Ares J. Rosakis Ares J. Rosakis
Theodore von Kármán Professor of Aeronautics and Mechanical Engineering

Research Interests

Laboratory Earthquakes 1: Rupture Speeds, Modes, Inhomogeneous Faults, Directionality
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Collaborators:H. Kanamori and N. Lapusta, Caltech; J. R. Rice, Harvard; M. Bouchon, Grenoble, France; S. Das, Oxford, UK. Students/Post Docs: Michael Mello and Harsha S. Bhat, Caltech

The goal of the this work is to create model laboratory experiments mimicking the dynamic shear rupture process associated with natural earthquakes. Such experiments are used to observe new physical phenomena and to also create benchmark comparisons with existing analytical analysis and field observations. The experiments use high-speed photography, photoelasticity, and laser velocimetry as diagnostics. The fault systems are simulated using two photoelastic plates (Homalite) held together by friction. The far field tectonic loading is simulated by pre-compression and the triggering of dynamic rupture (spontaneous nucleation) is achieved by suddenly dropping the normal stress in a small region by disintegrating a thin wire.

The fault forms an acute angle with the compression axis to provide the shear driving force necessary for continued rupturing. We investigate the characteristics of rupture, such as rupture speed, rupture mode, associated ground motion under various conditions such as tectonic load and interface roughness. Both homogeneous and bimaterial interfaces (abutted by both elastic and damaged medium) are investigated.

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Review Papers:

Some of the key outcomes from this project are:

1) First laboratory evidence for supershear earthquake ruptures.

2) Laboratory Evidence for Bi-Lateral rupture in a bimaterial interface, contrary to theoretical predictions.

3) Explanation of the 1999 Izmit earthquake that went supershear only on one side of the fault.

4) First laboratory verification of conditions that generate pulse-like and crack-like ruptures.

5) Experiments on rupture in a damaged medium showed yet another mechanism for generating asymmetric ruptures.

6) Verification of unique ground motion signatures associated with supershear ruptures. (Work in progress)


Experimental Investigation of Radiated Ground Motion Due to Supershear Earthquake Ruptures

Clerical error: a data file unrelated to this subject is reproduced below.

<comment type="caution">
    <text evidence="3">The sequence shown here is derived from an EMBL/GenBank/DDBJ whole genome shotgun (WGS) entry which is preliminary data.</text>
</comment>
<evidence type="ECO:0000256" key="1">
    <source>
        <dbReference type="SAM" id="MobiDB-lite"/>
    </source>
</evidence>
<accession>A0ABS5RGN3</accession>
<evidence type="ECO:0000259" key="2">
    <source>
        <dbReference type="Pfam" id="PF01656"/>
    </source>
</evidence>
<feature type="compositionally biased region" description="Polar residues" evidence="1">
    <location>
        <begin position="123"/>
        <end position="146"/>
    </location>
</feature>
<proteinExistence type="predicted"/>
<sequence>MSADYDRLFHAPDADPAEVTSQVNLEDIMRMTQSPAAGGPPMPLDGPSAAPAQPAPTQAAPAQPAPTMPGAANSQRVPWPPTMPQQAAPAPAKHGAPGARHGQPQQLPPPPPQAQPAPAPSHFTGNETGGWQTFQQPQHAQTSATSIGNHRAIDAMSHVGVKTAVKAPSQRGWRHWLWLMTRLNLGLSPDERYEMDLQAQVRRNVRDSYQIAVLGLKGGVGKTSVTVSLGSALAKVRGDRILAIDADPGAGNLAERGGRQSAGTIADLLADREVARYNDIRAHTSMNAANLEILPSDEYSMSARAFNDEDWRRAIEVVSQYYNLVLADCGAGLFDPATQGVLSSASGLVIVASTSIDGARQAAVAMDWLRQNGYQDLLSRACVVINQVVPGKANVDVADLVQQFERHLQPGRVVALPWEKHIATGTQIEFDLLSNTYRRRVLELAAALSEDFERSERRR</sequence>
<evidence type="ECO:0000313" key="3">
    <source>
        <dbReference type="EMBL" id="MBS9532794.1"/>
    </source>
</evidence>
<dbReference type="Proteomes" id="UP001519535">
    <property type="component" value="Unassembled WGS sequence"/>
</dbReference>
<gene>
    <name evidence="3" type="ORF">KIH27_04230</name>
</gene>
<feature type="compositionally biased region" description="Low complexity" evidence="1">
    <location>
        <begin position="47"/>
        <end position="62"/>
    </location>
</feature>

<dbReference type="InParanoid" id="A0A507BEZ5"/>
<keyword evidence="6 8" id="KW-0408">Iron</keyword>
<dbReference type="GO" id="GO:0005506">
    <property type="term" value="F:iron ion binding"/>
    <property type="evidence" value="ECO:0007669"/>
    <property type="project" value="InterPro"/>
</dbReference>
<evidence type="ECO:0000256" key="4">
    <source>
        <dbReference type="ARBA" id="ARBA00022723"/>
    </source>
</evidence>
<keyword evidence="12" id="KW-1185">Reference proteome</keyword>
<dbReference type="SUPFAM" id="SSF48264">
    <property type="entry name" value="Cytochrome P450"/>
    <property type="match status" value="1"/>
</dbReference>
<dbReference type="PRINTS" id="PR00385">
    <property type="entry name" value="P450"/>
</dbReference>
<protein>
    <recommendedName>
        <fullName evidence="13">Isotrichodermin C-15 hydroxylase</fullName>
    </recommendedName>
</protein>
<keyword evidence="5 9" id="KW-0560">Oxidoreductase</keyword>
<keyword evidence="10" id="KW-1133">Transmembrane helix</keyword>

M. Mello, H. S. Bhat, H. Kanamori, A. J. Rosakis


Recent theoretical and numerical investigation of supershear ruptures in both 2D and 3D (Dunham and Archuleta, 2004, Bhat et al., 2007, Dunham and Bhat, 2008) have shown that ground motion due to the passage of the Mach front is virtually unattenuated at large distances from the fault. In the 2D steady-state supershear rupture model, the Mach front carries the ground motion unattenuated to infinity. Bhat et al. (2007) estimate that the actual distance should be of the order of the depth of the seismogenic zone. This has been partly observed by Bouchon and Karabulut (2008) who showed that the aftershocks cluster in a region away from the fault at distances comparable to the depth of the seismogenic zone following the passage of a supershear rupture. Numerical simulations of supershear earthquake ruptures by Aagaard and Heaton (2004) also show that in the supershear regime the fault parallel component of particle velocity dominates over the fault normal one whereas in the sub-Rayleigh regime the opposite is true.

We have recently examined and validated several distinguishing features of supershear ruptures using an established laboratory earthquake setup (Xia et al., 2004, 2005). Heterodyne laser interferometers provide continuous particle velocity records at discrete locations on the free surface of a model material as a supershear or sub-Rayleigh rupture propagates along an inclined, statically loaded, frictional interface (fault). A photoelastic image sequence is simultaneously acquired using high-speed digital photography in order to obtain a synchronized whole field view of the event. Ground motion attenuation in the case of sub-Rayleigh and supershear events is examined by considering the ratio of the measured fault normal and fault parallel particle velocity swings at various distances from the fault. Additional experiments were also conducted to characterize the attenuation of the dominant ground motion component for sub-Rayleigh and supershear ruptures. Last but not least, we also verify several key signatures of supershear related ground motion that have been previously identified by analytical and numerical models.

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